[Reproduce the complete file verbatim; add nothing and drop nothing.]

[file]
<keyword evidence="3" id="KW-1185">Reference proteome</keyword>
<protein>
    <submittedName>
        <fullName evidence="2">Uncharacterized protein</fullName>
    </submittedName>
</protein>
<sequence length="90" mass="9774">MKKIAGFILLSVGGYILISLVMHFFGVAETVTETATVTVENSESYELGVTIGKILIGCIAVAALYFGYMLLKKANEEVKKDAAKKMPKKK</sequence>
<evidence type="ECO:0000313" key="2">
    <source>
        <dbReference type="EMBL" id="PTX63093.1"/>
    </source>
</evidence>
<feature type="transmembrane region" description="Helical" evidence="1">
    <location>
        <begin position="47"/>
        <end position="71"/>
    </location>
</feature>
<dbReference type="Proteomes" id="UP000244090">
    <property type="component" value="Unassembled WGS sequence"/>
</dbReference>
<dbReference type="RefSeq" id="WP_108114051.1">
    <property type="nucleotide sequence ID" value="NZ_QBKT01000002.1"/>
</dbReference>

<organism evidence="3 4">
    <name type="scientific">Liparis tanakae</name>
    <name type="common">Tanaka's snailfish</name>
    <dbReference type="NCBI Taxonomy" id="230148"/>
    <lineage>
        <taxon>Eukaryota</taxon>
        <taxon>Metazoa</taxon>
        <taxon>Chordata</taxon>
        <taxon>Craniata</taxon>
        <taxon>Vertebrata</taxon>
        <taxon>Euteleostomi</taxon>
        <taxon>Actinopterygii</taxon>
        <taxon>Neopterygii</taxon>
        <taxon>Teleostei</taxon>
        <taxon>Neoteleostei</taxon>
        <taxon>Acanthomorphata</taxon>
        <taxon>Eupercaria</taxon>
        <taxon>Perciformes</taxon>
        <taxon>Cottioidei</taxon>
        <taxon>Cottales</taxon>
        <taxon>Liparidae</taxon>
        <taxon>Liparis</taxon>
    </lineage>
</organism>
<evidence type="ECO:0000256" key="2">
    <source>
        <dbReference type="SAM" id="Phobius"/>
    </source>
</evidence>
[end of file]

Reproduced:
<keyword evidence="3" id="KW-1185">Reference proteome</keyword>
<protein>
    <submittedName>
        <fullName evidence="2">Uncharacterized protein</fullName>
    </submittedName>
</protein>
<sequence length="90" mass="9774">MKKIAGFILLSVGGYILISLVMHFFGVAETVTETATVTVENSESYELGVTIGKILIGCIAVAALYFGYMLLKKANEEVKKDAAKKMPKKK</sequence>
<evidence type="ECO:0000313" key="2">
    <source>
        <dbReference type="EMBL" id="PTX63093.1"/>
    </source>
</evidence>
<feature type="transmembrane region" description="Helical" evidence="1">
    <location>
        <begin position="47"/>
        <end position="71"/>
    </location>
</feature>
<dbReference type="Proteomes" id="UP000244090">
    <property type="component" value="Unassembled WGS sequence"/>
</dbReference>
<dbReference type="RefSeq" id="WP_108114051.1">
    <property type="nucleotide sequence ID" value="NZ_QBKT01000002.1"/>
</dbReference>

<organism evidence="3 4">
    <name type="scientific">Liparis tanakae</name>
    <name type="common">Tanaka's snailfish</name>
    <dbReference type="NCBI Taxonomy" id="230148"/>
    <lineage>
        <taxon>Eukaryota</taxon>
        <taxon>Metazoa</taxon>
        <taxon>Chordata</taxon>
        <taxon>Craniata</taxon>
        <taxon>Vertebrata</taxon>
        <taxon>Euteleostomi</taxon>
        <taxon>Actinopterygii</taxon>
        <taxon>Neopterygii</taxon>
        <taxon>Teleostei</taxon>
        <taxon>Neoteleostei</taxon>
        <taxon>Acanthomorphata</taxon>
        <taxon>Eupercaria</taxon>
        <taxon>Perciformes</taxon>
        <taxon>Cottioidei</taxon>
        <taxon>Cottales</taxon>
        <taxon>Liparidae</taxon>
        <taxon>Liparis</taxon>
    </lineage>
</organism>
<evidence type="ECO:0000256" key="2">
    <source>
        <dbReference type="SAM" id="Phobius"/>
    </source>
</evidence>